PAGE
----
Lung Cancer

Leading the way is key

Lung Cancer Diagnostics

LungLife AI’s LungLB® test is positioned to bring certainty into early stage diagnosis confirming for clinicians whether to refer on to biopsy where the LDCT Scan reveals suspicious nodules. Providing a liquid biopsy approach for the patient also promotes a noninvasive monitoring program. LungLife AI is also developing a series of companion diagnostics. Designed for later stage treatments, understanding likely patient therapeutic responses improves outcomes. Patient stratification is also an important component to improve performance metrics in research.

LungLife AI’s liquid biopsy testing is leading the way to more affordable and clinically actionable precision medicine strategies for lung cancer patients.

Artificial Intelligence (AI)

LungLife AI’s diagnostic technology combined with machine learning with image analysis results in workflow efficiencies and improvement in performance. This integrated solution is expected to positively support clinician decision making and ease the burden of increased testing in the healthcare system.

To expand upon the success of the LungLB® testing in increasing clinician and patient confidence in using LDCT scanning, LungLife AI will be applying machine learning algorithms to deliver an integrated high performing approach to an early detection solution in lung cancer.

These algorithms are also expected to be applied in research collaborations to promote new treatment options.

Lung Cancer Diagnostics & AI

LungLife AI’s use of machine learning and artificial intelligence enables life-saving diagnosis of lung cancer. Take a look at how Persistent’s ML algorithms have reduced analysis time by almost 70%, accelerating LungLife AI’s efforts to greatly reduce the impact of a disease that claims around 400 lives per day.

Lung Cancer Today

Early detection is key to improving lung cancer patient outcomes. The National Cancer Institute’s estimates for lung cancer in the United States for 2018 are:

About 234,030 new cases of lung cancer for year 20181

About 154,050 deaths from lung cancer, accounting for 25% of all cancer deaths1

Lack of effective early detection results in a mere 16% of patients being diagnosed at early stages of disease when cure is possible1

It has been estimated as high as 30% of patients receiving curative surgery return to the clinic with recurrence within 2-3 years2

Approximately 20% of lung cancer cases that occur in women in the U.S. and 9% of cases in men are diagnosed in never-smokers. If lung cancer in never-smokers were a separate entity, it would be in the top 10 cancers in the U.S.3

SOURCES
1Howlander N et al. SEER Cancer Statistics Review, 1975-2014, National Cancer Institute. Bethesda, MD, https://seer.caner.gov/csr/1975_2014/, based on November 2016 SEER data submission, posted to the SEER web site, April 2017.

2Schuchert MJ et al. Factors influencing recurrence following anatomic lung resection for clinical stage 1 non- small cell lung cancer. Lung Cancer 2019; 128:145-151

3https://www.statnews.com/2021/01/26/growing-share-of-lung-cancer-turning-up-in-never-smokers/

Publications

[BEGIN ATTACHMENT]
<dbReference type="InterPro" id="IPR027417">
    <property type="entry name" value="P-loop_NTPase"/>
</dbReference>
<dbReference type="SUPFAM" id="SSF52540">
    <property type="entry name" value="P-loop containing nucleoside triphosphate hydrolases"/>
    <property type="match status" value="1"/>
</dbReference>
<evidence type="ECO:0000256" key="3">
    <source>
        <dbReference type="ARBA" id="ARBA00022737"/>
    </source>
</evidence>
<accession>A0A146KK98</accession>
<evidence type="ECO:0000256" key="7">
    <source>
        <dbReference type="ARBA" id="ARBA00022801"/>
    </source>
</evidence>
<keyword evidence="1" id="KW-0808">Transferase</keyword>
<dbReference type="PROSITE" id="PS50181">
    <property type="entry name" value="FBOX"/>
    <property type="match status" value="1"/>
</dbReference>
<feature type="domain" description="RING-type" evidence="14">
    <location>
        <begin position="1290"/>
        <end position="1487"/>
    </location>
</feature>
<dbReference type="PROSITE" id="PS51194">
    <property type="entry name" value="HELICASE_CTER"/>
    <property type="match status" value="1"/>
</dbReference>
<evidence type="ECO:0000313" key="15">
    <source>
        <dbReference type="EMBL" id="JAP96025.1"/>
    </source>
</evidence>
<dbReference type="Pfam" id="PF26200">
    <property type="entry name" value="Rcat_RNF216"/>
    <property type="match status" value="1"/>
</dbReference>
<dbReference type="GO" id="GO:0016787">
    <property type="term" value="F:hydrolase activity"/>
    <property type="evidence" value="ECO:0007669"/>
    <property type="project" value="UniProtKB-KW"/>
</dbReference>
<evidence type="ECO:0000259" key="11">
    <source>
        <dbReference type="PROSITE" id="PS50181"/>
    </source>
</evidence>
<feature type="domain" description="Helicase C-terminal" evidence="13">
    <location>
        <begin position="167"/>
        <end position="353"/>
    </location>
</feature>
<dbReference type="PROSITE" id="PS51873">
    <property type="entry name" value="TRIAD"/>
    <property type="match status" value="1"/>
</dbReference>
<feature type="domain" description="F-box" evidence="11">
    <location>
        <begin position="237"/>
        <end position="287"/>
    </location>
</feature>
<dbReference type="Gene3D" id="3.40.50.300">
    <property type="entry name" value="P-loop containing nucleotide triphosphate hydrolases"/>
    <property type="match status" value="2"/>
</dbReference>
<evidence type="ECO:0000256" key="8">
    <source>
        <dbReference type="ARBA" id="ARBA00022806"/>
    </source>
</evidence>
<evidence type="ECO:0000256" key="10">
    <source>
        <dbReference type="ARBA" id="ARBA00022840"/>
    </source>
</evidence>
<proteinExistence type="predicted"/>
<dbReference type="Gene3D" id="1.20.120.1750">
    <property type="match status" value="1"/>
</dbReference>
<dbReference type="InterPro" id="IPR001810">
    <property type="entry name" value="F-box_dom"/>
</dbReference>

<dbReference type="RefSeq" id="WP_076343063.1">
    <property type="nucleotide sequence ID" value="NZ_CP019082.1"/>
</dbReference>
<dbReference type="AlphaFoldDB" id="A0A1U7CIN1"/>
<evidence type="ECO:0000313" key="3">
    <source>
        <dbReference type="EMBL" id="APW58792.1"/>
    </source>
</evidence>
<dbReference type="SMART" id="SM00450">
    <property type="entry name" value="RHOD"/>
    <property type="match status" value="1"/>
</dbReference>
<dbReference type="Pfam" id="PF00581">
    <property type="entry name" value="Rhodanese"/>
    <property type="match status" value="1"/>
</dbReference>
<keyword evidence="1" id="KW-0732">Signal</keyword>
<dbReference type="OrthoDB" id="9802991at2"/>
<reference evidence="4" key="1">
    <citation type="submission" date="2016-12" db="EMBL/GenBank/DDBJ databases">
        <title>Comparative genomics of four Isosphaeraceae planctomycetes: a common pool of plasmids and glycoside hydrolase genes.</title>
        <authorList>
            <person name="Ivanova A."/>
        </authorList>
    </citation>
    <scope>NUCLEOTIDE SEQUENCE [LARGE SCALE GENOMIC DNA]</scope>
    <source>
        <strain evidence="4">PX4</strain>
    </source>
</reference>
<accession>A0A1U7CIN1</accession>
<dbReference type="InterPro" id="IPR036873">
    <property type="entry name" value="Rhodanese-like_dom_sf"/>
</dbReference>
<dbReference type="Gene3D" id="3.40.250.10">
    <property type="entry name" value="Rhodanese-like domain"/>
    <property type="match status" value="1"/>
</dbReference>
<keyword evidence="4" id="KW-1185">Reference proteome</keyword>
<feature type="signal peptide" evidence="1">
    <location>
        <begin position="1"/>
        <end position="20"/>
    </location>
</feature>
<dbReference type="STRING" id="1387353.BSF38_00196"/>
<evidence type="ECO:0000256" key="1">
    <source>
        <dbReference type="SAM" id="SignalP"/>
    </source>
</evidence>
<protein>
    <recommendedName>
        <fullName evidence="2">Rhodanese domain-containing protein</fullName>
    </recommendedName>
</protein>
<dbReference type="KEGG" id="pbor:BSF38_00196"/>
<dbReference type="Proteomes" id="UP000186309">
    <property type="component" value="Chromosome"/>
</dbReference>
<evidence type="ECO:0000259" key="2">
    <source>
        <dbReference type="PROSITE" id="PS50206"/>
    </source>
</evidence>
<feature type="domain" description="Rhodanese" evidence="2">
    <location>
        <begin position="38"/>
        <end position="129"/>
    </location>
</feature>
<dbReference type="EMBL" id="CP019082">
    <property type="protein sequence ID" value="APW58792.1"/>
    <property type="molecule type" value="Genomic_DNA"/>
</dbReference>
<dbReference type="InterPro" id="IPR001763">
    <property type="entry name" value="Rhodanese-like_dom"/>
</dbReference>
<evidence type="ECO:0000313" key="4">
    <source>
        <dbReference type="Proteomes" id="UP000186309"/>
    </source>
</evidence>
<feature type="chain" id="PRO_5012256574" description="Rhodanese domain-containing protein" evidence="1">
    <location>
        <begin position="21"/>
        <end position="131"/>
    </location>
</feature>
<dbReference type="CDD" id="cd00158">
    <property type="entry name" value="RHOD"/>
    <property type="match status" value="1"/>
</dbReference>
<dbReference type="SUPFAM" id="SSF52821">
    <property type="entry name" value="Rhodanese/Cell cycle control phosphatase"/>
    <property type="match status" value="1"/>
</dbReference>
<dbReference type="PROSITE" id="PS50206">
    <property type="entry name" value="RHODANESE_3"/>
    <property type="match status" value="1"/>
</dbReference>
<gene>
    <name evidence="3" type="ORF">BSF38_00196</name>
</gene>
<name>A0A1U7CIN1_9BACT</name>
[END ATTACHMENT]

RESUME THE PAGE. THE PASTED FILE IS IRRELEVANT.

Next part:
Joshua D Kuban, Shahram Tahvilian, Lara Baden, Claudia Henschke, David Yankelevitz, Daniel Leventon, Rebecca Reed, Ashley Brown, Allison Muldoon, Michael J Donovan, Paul C Pagano. Pilot Study of a Novel Liquid Biopsy Test to Discriminate Benign vs. Malignant Processes in Subjects with Indeterminate Pulmonary Nodules [Abstract]. IASLC 2020 Hot Topic Meeting Liquid Biopsy October 2-3, 2020.

Shahram Tahvilian, Chinmay Savadikar, Lara Baden, Daniel Leventon, Rebecca Reed, Ashley Brown, Michael J Donovan, Bhushan Garware, Paul C Pagano. Use of an Artificial Intelligence-Derived Algorithm for Accurate FISH Probe Detection in a Liquid Biopsy Test for Lung Cancer [Abstract]. IASLC 2020 Hot Topic Meeting Liquid Biopsy October 2-3, 2020.

Chinmay Savadikar, Shahram Tahvilian, Lara Baden, Rebecca Reed, Daniel Leventon, Paul Pagano, and Bhushan Garware. 2020. Towards Designing Accurate FISH Probe Detection using 3D U-Nets on Microscopic Blood Cell Images. In Proceedings of the 7th ACM IKDD CoDS and 25th COMAD (CoDS COMAD 2020). Association for Computing Machinery, New York, NY, USA, 282–288. DOI:https://doi.org/10.1145/3371158.3371201.

Katz RL, He W, Khanna A, Fernandez RL, Zaidi TM, Krebs M, Caraway NP, Zhang HZ, Jiang F, Spitz MR, Blowers DP, Jimenez CA, Mehran RJ, Swisher SG, Roth JA, Morris JS, Etzel CJ, El-Zein R. Genetically abnormal circulating cells in lung cancer patients: an antigen-independent fluorescence in situ hybridization-based case-control study. Clin Cancer Res. 2010 Aug 1;16(15):3976-87. doi: 10.1158/1078-0432.CCR-09-3358. Epub 2010 Jul 22. PMID: 20651054; PMCID: PMC2949278.

Katz RL, Zaidi TM, Pujara D, Shanbhag ND, Truong D, Patil S, Mehran RJ, El-Zein RA, Shete SS, Kuban JD. Identification of circulating tumor cells using 4-color fluorescence in situ hybridization: Validation of a noninvasive aid for ruling out lung cancer in patients with low-dose computed tomography-detected lung nodules. Cancer Cytopathol. 2020 Aug;128(8):553-562. doi: 10.1002/cncy.22278. Epub 2020 Apr 22. PMID: 32320527.

Amber Smith, Tanweer Zaidi, Namita Shanbhag, Duy Truong, Joshua Kuban, Ruth L. Katz. Circulating Tumor Cell Detection via a Novel FISH Assay Prior to Lung Biopsy Enables Accurate Prediction of Pulmonary Malignancy: Results of a Liquid Biopsy Study in Seventy-two Patients. Journal of the American Society of Cytopathology (2017) 6, S79eS84

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